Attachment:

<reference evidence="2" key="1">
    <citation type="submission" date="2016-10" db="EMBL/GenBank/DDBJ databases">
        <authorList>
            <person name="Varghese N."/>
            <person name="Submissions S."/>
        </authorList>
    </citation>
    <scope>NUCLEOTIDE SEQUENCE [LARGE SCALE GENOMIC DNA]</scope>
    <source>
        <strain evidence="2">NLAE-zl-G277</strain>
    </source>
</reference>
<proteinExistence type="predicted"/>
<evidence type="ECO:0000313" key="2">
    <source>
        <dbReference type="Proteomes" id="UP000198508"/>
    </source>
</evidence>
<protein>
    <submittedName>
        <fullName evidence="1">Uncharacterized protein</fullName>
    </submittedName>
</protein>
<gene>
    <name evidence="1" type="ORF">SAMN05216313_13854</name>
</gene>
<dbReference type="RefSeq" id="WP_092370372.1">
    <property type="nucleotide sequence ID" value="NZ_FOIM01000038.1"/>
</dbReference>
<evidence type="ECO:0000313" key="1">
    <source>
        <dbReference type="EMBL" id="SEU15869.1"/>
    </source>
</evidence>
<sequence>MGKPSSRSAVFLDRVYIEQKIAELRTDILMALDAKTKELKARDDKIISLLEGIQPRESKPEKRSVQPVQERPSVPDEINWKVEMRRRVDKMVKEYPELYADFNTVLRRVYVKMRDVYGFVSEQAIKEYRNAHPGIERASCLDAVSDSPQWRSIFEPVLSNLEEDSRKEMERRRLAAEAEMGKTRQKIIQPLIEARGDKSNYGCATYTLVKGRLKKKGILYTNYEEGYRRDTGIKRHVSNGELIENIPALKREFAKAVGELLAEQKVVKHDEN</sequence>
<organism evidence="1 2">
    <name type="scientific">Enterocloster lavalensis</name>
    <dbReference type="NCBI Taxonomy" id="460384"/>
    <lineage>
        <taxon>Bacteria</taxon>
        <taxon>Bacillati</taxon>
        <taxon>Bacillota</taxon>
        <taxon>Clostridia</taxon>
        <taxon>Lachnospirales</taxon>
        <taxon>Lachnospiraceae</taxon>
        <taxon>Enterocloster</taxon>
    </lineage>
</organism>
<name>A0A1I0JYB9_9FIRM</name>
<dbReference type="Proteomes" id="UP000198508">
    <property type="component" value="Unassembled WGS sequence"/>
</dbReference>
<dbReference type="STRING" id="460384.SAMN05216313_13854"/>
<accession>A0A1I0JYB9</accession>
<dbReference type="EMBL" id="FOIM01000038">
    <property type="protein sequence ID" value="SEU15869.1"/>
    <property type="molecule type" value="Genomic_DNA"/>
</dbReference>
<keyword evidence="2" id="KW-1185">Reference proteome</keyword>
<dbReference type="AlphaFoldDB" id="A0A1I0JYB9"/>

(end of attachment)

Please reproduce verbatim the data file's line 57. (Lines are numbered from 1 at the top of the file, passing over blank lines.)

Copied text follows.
    <property type="molecule type" value="Genomic_DNA"/>